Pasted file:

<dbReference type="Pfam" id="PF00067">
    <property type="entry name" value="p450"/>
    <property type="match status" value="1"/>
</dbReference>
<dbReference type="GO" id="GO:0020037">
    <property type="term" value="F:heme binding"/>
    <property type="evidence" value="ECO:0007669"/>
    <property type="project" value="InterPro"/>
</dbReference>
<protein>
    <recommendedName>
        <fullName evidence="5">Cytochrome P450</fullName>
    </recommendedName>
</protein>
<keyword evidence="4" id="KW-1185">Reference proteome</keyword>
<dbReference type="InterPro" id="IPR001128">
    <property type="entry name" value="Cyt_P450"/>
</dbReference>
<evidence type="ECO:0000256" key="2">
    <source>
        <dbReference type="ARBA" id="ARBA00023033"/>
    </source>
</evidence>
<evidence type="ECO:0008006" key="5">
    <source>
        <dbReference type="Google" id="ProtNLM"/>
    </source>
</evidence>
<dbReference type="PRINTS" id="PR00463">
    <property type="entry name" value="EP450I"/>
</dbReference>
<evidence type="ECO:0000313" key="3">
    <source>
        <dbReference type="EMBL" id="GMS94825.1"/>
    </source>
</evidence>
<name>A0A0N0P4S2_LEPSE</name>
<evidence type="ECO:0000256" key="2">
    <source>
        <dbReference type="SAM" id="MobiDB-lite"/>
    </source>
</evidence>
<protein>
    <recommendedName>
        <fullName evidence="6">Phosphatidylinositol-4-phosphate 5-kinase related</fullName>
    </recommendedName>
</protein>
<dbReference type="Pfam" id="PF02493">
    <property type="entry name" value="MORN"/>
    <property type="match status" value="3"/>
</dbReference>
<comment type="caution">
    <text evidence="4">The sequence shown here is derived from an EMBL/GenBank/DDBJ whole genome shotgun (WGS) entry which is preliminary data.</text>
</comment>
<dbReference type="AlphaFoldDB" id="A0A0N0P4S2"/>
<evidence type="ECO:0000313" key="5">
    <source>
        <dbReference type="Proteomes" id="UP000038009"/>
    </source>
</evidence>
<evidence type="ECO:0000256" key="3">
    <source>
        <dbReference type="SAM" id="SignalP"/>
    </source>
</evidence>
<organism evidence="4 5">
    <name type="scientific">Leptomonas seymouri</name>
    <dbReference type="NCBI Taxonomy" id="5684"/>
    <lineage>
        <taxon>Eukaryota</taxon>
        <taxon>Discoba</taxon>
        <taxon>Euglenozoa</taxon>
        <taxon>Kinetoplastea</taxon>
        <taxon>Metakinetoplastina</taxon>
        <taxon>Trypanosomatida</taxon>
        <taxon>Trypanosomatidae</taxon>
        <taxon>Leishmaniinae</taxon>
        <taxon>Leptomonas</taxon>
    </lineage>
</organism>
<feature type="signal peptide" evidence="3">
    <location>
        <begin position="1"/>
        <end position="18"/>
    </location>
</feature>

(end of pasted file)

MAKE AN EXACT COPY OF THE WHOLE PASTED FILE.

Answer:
<dbReference type="Pfam" id="PF00067">
    <property type="entry name" value="p450"/>
    <property type="match status" value="1"/>
</dbReference>
<dbReference type="GO" id="GO:0020037">
    <property type="term" value="F:heme binding"/>
    <property type="evidence" value="ECO:0007669"/>
    <property type="project" value="InterPro"/>
</dbReference>
<protein>
    <recommendedName>
        <fullName evidence="5">Cytochrome P450</fullName>
    </recommendedName>
</protein>
<keyword evidence="4" id="KW-1185">Reference proteome</keyword>
<dbReference type="InterPro" id="IPR001128">
    <property type="entry name" value="Cyt_P450"/>
</dbReference>
<evidence type="ECO:0000256" key="2">
    <source>
        <dbReference type="ARBA" id="ARBA00023033"/>
    </source>
</evidence>
<evidence type="ECO:0008006" key="5">
    <source>
        <dbReference type="Google" id="ProtNLM"/>
    </source>
</evidence>
<dbReference type="PRINTS" id="PR00463">
    <property type="entry name" value="EP450I"/>
</dbReference>
<evidence type="ECO:0000313" key="3">
    <source>
        <dbReference type="EMBL" id="GMS94825.1"/>
    </source>
</evidence>
<name>A0A0N0P4S2_LEPSE</name>
<evidence type="ECO:0000256" key="2">
    <source>
        <dbReference type="SAM" id="MobiDB-lite"/>
    </source>
</evidence>
<protein>
    <recommendedName>
        <fullName evidence="6">Phosphatidylinositol-4-phosphate 5-kinase related</fullName>
    </recommendedName>
</protein>
<dbReference type="Pfam" id="PF02493">
    <property type="entry name" value="MORN"/>
    <property type="match status" value="3"/>
</dbReference>
<comment type="caution">
    <text evidence="4">The sequence shown here is derived from an EMBL/GenBank/DDBJ whole genome shotgun (WGS) entry which is preliminary data.</text>
</comment>
<dbReference type="AlphaFoldDB" id="A0A0N0P4S2"/>
<evidence type="ECO:0000313" key="5">
    <source>
        <dbReference type="Proteomes" id="UP000038009"/>
    </source>
</evidence>
<evidence type="ECO:0000256" key="3">
    <source>
        <dbReference type="SAM" id="SignalP"/>
    </source>
</evidence>
<organism evidence="4 5">
    <name type="scientific">Leptomonas seymouri</name>
    <dbReference type="NCBI Taxonomy" id="5684"/>
    <lineage>
        <taxon>Eukaryota</taxon>
        <taxon>Discoba</taxon>
        <taxon>Euglenozoa</taxon>
        <taxon>Kinetoplastea</taxon>
        <taxon>Metakinetoplastina</taxon>
        <taxon>Trypanosomatida</taxon>
        <taxon>Trypanosomatidae</taxon>
        <taxon>Leishmaniinae</taxon>
        <taxon>Leptomonas</taxon>
    </lineage>
</organism>
<feature type="signal peptide" evidence="3">
    <location>
        <begin position="1"/>
        <end position="18"/>
    </location>
</feature>